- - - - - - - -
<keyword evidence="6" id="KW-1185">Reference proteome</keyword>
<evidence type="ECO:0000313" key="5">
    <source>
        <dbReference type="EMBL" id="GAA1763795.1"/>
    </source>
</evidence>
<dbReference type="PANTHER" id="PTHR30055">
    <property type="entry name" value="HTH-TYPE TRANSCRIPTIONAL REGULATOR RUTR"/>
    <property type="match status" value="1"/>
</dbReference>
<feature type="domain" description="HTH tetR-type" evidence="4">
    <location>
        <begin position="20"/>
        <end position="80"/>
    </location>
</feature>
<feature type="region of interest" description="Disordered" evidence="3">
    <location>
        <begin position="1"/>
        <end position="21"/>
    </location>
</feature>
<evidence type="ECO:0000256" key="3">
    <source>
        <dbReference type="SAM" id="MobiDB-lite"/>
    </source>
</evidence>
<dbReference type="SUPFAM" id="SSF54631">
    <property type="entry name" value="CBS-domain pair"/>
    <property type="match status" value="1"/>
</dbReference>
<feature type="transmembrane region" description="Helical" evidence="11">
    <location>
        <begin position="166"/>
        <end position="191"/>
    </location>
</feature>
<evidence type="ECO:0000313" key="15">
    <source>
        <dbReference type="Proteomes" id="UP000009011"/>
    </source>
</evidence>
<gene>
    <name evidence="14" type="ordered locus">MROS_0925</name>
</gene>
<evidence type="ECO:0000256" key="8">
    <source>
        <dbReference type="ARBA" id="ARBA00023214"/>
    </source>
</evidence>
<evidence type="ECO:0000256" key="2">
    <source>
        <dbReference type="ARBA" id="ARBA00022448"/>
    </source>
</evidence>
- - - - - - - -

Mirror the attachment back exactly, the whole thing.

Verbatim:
<keyword evidence="6" id="KW-1185">Reference proteome</keyword>
<evidence type="ECO:0000313" key="5">
    <source>
        <dbReference type="EMBL" id="GAA1763795.1"/>
    </source>
</evidence>
<dbReference type="PANTHER" id="PTHR30055">
    <property type="entry name" value="HTH-TYPE TRANSCRIPTIONAL REGULATOR RUTR"/>
    <property type="match status" value="1"/>
</dbReference>
<feature type="domain" description="HTH tetR-type" evidence="4">
    <location>
        <begin position="20"/>
        <end position="80"/>
    </location>
</feature>
<feature type="region of interest" description="Disordered" evidence="3">
    <location>
        <begin position="1"/>
        <end position="21"/>
    </location>
</feature>
<evidence type="ECO:0000256" key="3">
    <source>
        <dbReference type="SAM" id="MobiDB-lite"/>
    </source>
</evidence>
<dbReference type="SUPFAM" id="SSF54631">
    <property type="entry name" value="CBS-domain pair"/>
    <property type="match status" value="1"/>
</dbReference>
<feature type="transmembrane region" description="Helical" evidence="11">
    <location>
        <begin position="166"/>
        <end position="191"/>
    </location>
</feature>
<evidence type="ECO:0000313" key="15">
    <source>
        <dbReference type="Proteomes" id="UP000009011"/>
    </source>
</evidence>
<gene>
    <name evidence="14" type="ordered locus">MROS_0925</name>
</gene>
<evidence type="ECO:0000256" key="8">
    <source>
        <dbReference type="ARBA" id="ARBA00023214"/>
    </source>
</evidence>
<evidence type="ECO:0000256" key="2">
    <source>
        <dbReference type="ARBA" id="ARBA00022448"/>
    </source>
</evidence>